Last week, the Bartow-Pell Mansion Museum in New York City jump-started the holiday season by showcasing eight trees rimmed by interior designers from Westchester, Manhattan and the Bronx, who took inspiration from holiday stories like The Snowy Day to Christmas Farm.
2014 Bartow-Pell Christmas Trees and designers
The trees at the seventh-annual “Storybook Christmas Trees” display represent tales written by authors including Eric Carle and Caldecott Medal winner Ezra Jack Keats. The trees line the historic home, from the entrance hall, through the north parlor, and the bedroom chamber and dining room.
Here’s a look at each of the eight trees:
The Yule Tomte and the Little Rabbits Storybook by Ulf Stark; illustrations by Eva Eriksson. Tree design by Alice Pirsu of Alice Pirsu Interiors in Pelham, N.Y.
The Snowy Day Storybook by Ezra Jack Keats. Tree design by Bryant Keller of Bryant Keller Interiors in New York City.
Christmas Farm Storybook by Mary Lyn Ray; illustrations by Barry Root. Tree design by Joshua Greene and Katrina Hernandez of Hernandez Greene Design in New York City.
Cobweb Christmas: The Tradition of Tinsel Storybook by Shirley Climo; illustrations by Jane Manning. Tree design by Bartow-Pell Docent Tom Berta, from Westchester, N.Y.
One Snowy Night Storybook by Nick Butterworth. Tree design by Ken Binder of City Island, N.Y.
Dream Snow Storybook by Eric Carle. Tree design by Peti Lau of Peti Lau Interiors in New York City.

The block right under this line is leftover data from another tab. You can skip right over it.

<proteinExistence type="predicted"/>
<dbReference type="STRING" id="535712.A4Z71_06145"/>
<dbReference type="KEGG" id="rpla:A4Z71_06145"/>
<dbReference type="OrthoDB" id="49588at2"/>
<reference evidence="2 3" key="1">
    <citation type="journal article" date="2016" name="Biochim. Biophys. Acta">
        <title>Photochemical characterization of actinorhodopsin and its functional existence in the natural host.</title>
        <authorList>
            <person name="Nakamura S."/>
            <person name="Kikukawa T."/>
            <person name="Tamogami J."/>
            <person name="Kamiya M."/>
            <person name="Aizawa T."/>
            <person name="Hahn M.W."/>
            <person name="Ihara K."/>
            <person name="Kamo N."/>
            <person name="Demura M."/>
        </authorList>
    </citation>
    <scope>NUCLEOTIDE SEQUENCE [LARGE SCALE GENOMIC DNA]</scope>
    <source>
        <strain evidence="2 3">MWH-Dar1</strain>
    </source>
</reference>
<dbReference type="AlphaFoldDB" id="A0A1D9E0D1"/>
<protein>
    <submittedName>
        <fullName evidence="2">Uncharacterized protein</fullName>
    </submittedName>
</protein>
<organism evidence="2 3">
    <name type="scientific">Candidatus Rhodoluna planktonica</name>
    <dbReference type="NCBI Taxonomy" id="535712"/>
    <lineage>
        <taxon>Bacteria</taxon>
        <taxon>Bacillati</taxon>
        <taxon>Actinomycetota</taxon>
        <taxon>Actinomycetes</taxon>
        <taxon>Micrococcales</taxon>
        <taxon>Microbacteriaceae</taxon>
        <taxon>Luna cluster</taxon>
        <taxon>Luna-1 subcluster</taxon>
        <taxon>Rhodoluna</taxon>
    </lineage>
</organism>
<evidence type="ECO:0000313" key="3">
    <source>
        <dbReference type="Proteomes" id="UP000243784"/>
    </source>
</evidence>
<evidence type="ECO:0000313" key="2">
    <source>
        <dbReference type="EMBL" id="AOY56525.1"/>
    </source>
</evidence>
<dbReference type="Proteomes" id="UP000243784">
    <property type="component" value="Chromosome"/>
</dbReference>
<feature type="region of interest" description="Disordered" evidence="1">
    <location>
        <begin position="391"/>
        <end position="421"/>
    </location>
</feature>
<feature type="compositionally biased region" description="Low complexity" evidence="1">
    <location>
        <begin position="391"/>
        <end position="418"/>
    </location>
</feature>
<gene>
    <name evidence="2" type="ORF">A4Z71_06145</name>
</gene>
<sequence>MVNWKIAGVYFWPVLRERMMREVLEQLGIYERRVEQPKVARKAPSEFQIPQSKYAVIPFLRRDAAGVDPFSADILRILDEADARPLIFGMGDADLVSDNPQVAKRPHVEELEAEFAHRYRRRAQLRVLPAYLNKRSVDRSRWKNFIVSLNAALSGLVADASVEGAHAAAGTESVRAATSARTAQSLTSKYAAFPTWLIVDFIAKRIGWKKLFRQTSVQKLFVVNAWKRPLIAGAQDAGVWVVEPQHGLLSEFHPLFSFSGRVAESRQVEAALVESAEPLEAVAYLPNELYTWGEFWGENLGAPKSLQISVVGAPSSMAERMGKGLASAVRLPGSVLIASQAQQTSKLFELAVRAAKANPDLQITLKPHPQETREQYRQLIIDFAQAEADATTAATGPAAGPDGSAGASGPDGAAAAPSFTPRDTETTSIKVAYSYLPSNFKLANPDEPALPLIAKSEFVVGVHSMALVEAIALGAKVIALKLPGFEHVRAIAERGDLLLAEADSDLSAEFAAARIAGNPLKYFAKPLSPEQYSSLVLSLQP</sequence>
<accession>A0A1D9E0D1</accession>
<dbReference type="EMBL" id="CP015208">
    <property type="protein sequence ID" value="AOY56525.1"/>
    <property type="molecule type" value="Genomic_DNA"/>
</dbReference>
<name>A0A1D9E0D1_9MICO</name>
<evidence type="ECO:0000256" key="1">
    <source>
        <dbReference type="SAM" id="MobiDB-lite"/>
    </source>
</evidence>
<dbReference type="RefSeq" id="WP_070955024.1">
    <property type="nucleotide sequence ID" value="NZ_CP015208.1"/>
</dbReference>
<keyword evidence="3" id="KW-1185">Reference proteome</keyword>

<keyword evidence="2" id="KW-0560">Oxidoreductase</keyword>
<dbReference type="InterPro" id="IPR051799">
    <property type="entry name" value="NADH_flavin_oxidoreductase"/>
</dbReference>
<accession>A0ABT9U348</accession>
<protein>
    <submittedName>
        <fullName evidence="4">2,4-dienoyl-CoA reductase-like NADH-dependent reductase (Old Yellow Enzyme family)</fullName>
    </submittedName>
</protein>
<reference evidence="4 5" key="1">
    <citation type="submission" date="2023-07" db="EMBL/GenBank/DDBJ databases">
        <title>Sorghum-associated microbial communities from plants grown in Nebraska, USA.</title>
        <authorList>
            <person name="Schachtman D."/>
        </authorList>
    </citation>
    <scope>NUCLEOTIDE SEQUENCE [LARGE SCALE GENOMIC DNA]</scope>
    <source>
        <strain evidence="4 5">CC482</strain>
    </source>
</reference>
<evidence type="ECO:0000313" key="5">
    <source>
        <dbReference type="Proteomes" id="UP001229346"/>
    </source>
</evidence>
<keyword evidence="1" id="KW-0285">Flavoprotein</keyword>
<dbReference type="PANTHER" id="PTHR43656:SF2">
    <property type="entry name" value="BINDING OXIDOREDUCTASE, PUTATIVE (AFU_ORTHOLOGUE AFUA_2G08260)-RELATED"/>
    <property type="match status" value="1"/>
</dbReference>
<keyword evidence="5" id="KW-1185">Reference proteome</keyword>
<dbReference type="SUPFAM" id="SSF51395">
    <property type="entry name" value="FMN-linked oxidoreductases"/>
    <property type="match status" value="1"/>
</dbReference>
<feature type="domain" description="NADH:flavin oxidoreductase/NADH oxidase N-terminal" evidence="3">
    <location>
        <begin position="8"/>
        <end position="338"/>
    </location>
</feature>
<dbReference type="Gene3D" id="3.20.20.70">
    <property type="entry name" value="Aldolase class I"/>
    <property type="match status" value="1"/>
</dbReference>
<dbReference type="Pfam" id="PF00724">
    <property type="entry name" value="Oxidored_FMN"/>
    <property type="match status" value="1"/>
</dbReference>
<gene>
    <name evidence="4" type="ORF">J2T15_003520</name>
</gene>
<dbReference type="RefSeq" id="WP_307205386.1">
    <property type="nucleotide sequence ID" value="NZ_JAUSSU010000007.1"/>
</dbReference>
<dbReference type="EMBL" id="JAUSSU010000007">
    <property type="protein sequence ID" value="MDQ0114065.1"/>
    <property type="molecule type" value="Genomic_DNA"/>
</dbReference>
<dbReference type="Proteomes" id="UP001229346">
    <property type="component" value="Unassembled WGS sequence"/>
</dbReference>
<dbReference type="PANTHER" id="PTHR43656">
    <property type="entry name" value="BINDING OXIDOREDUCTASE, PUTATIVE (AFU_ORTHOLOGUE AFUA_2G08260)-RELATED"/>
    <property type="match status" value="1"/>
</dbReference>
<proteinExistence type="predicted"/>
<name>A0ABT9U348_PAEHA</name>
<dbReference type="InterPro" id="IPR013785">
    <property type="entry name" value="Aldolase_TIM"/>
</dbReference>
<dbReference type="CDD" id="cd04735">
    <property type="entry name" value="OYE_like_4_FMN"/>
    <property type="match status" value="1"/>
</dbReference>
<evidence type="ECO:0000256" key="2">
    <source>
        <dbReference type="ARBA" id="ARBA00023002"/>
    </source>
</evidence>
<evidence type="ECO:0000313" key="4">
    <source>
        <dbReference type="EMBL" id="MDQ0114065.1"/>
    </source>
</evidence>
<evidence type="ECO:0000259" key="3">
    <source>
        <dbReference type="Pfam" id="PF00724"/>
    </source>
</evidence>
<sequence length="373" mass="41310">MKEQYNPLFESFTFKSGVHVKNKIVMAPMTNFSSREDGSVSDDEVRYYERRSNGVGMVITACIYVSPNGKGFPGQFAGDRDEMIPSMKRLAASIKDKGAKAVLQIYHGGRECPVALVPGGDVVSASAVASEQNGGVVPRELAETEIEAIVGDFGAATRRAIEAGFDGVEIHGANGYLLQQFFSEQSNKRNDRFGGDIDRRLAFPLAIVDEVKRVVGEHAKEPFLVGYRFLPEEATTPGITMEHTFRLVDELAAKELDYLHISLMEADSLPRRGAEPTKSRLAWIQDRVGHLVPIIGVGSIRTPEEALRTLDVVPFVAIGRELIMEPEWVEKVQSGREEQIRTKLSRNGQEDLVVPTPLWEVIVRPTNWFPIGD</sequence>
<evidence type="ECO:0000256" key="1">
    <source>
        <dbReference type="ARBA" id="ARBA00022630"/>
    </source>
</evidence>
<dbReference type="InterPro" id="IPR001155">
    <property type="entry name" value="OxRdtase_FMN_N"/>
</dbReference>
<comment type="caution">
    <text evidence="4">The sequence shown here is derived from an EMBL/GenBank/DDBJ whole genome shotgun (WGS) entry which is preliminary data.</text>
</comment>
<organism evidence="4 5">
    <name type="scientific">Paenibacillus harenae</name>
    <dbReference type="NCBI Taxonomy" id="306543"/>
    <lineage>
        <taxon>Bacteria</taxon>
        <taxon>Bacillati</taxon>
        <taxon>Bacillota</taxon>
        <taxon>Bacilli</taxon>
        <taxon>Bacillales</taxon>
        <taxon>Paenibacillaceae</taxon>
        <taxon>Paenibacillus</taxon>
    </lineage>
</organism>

Angel Pig and the Hidden Christmas Storybook by Jan Waldron; illustrations by David McPhail. Tree design by Charles Farruggio of Charles Farruggio Interior Design in New York City.
Snow Storybook by Uri Shulevitz. Tree design by Michael Van Nort of MVN Interiors in New York City.
The trees served as a backdrop for the annual holiday party, which raises money to pay for the mansion's upkeep.
The mansion is located at 895 Shore Road, Pelham Bay Park in the Bronx. The trees will remain up through Wednesday, Jan. 7, and the house is open to the public for guided tours on Wednesday, Saturday and Sunday, from noon to 4 p.m.
A New York City Landmark listed on the National Register of Historic Places, Bartow-Pell Mansion Museum is owned by the City of New York Department of Parks and Recreation and is a member of the Historic House Trust of New York City. It is operated by the private, non-profit Bartow-Pell Conservancy. The Bartow-Pell Conservancy, originally known as the International Garden Club, was formed in 1914 by a group passionate about horticulture. That year, New York City gave them permission to use the Bartow family mansion on Pelham Bay in the Bronx, as their headquarters in exchange for restoring it, creating public gardens and programs, and preserving it for generations to come.
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